added by kthomp25 | editThe Bulletin of the Center for Children's Books, Deborah Stevenson
 
CCBC (Cooperative Children's Book Center Choices, 1994)
Singular, vividly realized characters are at the heart of this moving, funny and astonishing novel. On a cross-country trip to Idaho to visit her mother, thirteen-year-old Sal fascinates and delights her grandparents with the story of mystery surrounding her best friend Phoebe Winterbottom, or Peeby as Gram and Gramps refer to her. But in telling Phoebe's story, Sal is also telling her grandparent's her own - how she is dealing with the changes in her life since her mother left their Kentucky home and she and her father moved to Ohio. The narrative moves back and forth between Sal on the road with her grandparents and Sal's story of Phoebe, but throughout, she privately reflects on her own memories of life back in Kentucky before her mother went away, when things seemed calm and whole. The journey west with her grandparents, who are colorful, quirky characters with boundless love, is healing for Sal as she comes to understand and accept why her mother went away. An added bonus for Wisconsin readers are the stops Sal and her grandparents make in downtown Madison and the Wisconsin Dells as they journey west. Winner, 1994 CCBC Newbery Award Discussion. CCBC categories: Fiction For Children; Fiction For Teenagers. 1994, HarperCollins, 280 pages, $15.89. Ages 10-14.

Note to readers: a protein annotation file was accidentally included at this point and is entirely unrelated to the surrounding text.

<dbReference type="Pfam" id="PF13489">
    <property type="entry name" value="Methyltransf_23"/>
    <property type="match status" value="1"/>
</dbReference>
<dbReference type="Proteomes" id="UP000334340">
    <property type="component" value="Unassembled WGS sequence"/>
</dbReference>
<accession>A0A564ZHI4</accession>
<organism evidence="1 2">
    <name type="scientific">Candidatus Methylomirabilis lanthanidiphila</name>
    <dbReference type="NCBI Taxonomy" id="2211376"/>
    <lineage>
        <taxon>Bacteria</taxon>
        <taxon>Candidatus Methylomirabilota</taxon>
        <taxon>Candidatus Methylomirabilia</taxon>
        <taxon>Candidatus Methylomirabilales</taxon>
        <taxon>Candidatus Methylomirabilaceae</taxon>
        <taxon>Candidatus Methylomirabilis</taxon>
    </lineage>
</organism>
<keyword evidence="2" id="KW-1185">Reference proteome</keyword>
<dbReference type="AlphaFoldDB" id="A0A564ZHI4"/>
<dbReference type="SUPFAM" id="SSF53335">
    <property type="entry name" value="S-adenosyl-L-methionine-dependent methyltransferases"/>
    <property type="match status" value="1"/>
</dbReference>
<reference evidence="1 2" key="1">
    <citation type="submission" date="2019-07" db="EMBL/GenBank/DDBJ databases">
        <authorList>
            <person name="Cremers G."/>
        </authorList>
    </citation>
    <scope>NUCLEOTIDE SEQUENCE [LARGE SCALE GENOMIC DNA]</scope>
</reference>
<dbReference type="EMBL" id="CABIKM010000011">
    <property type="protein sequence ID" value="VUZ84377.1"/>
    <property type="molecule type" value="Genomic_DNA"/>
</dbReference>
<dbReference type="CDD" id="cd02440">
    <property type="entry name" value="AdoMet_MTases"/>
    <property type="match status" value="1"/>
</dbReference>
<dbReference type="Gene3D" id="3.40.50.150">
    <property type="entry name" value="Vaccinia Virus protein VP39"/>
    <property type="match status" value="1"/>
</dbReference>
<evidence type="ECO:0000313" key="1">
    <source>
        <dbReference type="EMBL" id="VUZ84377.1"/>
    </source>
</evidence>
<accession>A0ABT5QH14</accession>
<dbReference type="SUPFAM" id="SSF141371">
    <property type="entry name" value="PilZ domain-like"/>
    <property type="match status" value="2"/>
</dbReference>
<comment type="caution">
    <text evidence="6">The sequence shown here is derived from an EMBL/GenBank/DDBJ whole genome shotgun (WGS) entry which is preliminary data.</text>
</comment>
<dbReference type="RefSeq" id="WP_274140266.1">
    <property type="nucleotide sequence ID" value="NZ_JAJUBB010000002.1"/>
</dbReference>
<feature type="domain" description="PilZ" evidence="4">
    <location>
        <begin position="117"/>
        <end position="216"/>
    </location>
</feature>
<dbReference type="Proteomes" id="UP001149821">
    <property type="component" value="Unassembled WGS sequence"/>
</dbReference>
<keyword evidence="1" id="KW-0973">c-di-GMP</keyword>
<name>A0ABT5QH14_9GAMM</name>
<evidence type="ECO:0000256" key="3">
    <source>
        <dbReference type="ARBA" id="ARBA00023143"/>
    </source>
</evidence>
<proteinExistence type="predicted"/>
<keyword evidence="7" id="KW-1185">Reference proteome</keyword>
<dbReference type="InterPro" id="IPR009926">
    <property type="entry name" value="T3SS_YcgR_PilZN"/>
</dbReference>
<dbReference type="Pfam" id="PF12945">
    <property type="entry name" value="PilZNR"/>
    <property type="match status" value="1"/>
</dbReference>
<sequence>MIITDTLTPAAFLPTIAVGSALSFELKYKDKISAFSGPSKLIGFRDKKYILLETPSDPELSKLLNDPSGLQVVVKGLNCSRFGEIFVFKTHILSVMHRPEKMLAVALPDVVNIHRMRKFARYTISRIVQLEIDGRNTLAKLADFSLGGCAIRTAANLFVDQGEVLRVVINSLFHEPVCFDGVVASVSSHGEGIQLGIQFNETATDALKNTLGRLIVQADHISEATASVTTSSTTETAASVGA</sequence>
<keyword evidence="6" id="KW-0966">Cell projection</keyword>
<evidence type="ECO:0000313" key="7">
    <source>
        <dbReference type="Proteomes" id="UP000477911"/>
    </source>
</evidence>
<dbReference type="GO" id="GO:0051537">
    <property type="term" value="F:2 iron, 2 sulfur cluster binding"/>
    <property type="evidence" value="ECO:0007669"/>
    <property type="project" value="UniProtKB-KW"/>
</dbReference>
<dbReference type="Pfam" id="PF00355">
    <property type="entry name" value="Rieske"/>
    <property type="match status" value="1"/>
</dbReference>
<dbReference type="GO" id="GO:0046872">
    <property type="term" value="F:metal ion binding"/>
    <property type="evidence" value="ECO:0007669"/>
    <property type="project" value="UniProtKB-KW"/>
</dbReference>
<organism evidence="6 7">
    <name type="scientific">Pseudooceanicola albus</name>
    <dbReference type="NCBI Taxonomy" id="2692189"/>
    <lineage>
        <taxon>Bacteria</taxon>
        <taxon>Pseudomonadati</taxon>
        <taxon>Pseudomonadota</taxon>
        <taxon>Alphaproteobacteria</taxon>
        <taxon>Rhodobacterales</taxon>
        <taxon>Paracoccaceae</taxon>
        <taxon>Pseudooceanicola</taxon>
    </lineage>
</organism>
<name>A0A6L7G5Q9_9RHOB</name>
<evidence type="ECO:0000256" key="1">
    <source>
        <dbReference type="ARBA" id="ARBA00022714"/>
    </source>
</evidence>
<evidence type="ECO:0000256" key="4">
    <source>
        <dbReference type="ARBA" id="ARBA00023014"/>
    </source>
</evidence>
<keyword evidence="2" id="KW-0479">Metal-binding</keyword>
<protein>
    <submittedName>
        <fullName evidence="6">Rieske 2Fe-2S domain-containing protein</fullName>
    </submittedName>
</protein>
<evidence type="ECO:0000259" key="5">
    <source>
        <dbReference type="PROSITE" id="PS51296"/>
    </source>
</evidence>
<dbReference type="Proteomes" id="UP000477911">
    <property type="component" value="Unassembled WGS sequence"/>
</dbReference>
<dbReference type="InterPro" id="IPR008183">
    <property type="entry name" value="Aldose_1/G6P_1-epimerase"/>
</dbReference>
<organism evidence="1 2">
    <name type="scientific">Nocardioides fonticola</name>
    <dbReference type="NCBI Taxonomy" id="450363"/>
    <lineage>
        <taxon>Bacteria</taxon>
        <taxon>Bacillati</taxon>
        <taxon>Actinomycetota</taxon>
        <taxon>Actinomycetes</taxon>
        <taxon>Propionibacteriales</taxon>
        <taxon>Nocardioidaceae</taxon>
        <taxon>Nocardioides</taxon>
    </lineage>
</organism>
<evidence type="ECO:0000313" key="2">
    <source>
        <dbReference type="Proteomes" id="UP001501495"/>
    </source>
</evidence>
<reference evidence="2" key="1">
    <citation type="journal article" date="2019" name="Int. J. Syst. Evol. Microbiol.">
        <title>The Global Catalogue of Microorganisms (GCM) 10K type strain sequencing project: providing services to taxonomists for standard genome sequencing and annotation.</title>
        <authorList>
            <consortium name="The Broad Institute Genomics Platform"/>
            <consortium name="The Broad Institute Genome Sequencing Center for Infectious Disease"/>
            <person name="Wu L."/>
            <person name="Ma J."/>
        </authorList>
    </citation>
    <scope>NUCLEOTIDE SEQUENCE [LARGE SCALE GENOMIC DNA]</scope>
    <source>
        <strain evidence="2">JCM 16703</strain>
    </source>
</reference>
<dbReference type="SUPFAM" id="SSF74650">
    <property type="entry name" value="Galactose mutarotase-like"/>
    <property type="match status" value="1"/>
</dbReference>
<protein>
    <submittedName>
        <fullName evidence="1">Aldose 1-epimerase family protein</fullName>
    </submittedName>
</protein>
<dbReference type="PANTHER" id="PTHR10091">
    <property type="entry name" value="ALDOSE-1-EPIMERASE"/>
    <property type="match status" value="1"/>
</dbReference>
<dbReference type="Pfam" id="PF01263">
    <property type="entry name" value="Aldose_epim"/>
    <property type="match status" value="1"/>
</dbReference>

added by kthomp25 | editCooperative Children's Book Center Choices
 
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Epigraph
Don’t judge a man until you’ve walked two moons in his moccasins.
Dedication
For my sister and brothers:
Sandy, Dennis, Doug, Tom
with love
from
The Favorite
First words
Gramps says that I am a country girl at heart, and that is true.
Quotations
Don’t judge a man until you’ve walked two moons in his moccasins.
Everyone has his own agenda.
In the course of a lifetime, what does it matter?
You can’t keep the birds of sadness from flying over your head, but you can keep them from nesting in your hair.
We never know the worth of water until the well is dry.
Last words
(Click to show. Warning: May contain spoilers.)
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Information from the Dutch Common Knowledge. Edit to localize it to your language.
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After her mother leaves home suddenly, thirteen-year-old Sal and her grandparents take a car trip retracing her mother's route. Along the way, Sal recounts the story of her friend Phoebe, whose mother also left.

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After her mother leaves home suddenly, thirteen-year-old Sal and her grandparents take a car trip retracing her mother's route. Along the way, Sal recounts the story of her friend Phoebe, whose mother also left.